Friday, January 11, 2013

Washed ashore ....

Did you know ...

  • That an estimated 18,000 pieces of plastic float in every square kilometre of ocean.
  •  It is only when it washes ashore that most people get an idea of how much rubbish must actually be out in our oceans and the impacts that this has on marine life and seabirds.
  •  This is also our best opportunity to remove it from the environment before the next tide washes it back out to sea again. 

The last couple of visits to our local beaches has highlighted to me the amount of plastic that does get washed up with each tide.  Most of the beaches that we frequent are graded with machinery each day or so to make them safer for the public - despite this plastic products are left behind by beach-goers or washed up with each tide.
Last visit, as we walked back to the car park I made a conscience effort to pick up each piece of plastic that I saw. I found nine plastic items (on a walk about 100 metres) ...

I'm sure that I could have collected more (and encouraged the rest of the family to do the same!!) but I already had my hands full with bags, towels and other beach paraphernalia .... so, this started me thinking.
I had seen 'beachcomber bags' before on different websites designed for collecting shells, rocks etc, so I had a look around the house to make a version of my own.
I have used some nylon flyscreen netting (around 60cm x 30cm). I folded this in half and stitched along two sides with my sewing machine to make a pocket shape. I then used some vintage sheeting (as it was the first thing I stumbled over in my craft room) and made a casing for the top. Into that I threaded some cord to make a drawstring top.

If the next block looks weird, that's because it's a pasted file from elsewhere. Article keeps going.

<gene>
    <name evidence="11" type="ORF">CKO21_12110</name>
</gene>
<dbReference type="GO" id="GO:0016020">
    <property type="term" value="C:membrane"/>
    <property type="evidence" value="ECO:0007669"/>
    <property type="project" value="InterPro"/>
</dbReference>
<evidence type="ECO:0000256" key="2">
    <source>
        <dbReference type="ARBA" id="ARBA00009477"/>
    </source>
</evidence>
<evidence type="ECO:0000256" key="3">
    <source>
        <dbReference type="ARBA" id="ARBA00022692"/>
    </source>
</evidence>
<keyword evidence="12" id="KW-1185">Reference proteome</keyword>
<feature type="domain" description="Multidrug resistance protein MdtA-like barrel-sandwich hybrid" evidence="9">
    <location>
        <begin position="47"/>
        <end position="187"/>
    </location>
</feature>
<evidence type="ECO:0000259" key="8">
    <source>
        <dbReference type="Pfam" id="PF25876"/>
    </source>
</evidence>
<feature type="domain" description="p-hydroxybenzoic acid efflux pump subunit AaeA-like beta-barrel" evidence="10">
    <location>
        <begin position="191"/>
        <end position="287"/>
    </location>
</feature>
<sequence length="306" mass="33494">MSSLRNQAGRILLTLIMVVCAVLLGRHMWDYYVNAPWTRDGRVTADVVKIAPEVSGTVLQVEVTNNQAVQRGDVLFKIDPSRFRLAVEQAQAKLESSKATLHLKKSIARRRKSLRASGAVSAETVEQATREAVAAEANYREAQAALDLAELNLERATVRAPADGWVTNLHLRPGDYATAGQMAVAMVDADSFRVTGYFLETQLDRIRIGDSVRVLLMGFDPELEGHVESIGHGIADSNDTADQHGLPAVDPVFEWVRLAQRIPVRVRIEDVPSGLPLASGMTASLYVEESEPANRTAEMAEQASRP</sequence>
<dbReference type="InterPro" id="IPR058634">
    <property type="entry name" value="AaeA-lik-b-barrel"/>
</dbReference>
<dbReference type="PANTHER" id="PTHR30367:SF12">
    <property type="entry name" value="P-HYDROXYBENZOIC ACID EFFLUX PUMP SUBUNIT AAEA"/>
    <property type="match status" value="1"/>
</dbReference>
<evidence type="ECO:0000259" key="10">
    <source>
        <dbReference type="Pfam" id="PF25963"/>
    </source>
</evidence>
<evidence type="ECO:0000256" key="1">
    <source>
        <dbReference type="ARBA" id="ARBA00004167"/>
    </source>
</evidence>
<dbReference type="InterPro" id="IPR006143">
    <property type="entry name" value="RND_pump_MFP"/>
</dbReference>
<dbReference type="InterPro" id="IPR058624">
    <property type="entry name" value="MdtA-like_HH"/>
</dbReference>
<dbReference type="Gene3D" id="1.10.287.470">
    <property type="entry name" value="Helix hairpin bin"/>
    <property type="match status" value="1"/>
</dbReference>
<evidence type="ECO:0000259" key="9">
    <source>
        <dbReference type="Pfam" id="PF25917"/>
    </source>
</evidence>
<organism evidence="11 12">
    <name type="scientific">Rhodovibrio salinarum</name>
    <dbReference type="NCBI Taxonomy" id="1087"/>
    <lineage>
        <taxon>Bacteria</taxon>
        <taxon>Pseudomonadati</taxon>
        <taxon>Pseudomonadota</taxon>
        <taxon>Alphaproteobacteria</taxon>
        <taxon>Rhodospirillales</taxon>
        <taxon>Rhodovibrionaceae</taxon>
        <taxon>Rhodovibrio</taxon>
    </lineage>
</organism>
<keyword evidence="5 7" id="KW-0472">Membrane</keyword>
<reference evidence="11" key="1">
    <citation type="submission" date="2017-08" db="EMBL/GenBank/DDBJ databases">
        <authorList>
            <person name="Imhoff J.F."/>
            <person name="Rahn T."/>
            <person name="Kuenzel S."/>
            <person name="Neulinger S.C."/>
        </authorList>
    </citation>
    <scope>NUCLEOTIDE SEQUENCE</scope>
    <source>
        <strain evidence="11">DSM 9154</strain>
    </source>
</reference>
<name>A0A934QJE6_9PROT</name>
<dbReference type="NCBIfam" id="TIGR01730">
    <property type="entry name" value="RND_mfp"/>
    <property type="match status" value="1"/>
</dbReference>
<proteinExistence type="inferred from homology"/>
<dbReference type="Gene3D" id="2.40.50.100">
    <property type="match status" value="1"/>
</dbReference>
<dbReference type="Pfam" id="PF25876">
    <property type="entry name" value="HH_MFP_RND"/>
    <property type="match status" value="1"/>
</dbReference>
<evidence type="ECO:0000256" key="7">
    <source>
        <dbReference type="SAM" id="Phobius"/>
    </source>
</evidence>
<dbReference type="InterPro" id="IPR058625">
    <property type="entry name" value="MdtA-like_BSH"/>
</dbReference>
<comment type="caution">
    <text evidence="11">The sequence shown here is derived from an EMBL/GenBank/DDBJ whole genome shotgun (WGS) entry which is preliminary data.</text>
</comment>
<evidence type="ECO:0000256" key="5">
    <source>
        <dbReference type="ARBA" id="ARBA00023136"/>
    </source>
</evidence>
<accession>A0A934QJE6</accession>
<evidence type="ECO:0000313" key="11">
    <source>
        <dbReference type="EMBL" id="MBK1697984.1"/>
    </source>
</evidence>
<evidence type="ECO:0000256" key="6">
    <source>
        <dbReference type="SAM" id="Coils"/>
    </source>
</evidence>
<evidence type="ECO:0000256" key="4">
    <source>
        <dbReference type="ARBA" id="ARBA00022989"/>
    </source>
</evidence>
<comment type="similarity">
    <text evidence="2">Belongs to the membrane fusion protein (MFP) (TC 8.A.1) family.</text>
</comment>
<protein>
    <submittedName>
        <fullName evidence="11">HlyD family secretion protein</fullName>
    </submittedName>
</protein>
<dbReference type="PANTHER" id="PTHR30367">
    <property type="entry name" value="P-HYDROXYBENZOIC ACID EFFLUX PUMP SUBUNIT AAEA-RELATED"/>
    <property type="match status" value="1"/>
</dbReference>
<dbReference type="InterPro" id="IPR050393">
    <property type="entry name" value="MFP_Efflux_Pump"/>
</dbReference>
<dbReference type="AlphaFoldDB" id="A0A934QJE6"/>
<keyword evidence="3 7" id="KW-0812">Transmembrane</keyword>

The completed bag - the mesh is a bit hard to photograph

Here is the completed bag with the plastic items that I collected.
The beauty with the mesh is that you can give it a dunk in the water to remove any sand.
It folds up and can be tied into a bundle to fit in your beach bag .
I find it is sometimes best to bring the rubbish home and place it your recycling bin, if appropriate, as often bins at the beach or picnic spots become full quickly especially over holiday periods.
Next beach visit, I will encourage the family to play a 'Treasure Hunt' game to pick up plastic litter - for example, points allocated to the person to find 3 red pieces of plastic, 3 lollypop sticks, 3 spoons etc. - most points win a prize!
If you are playing with your family, make sure that you educate your children about dangerous plastic items that may be found at the beach such as syringes, condoms and cigarette lighters.

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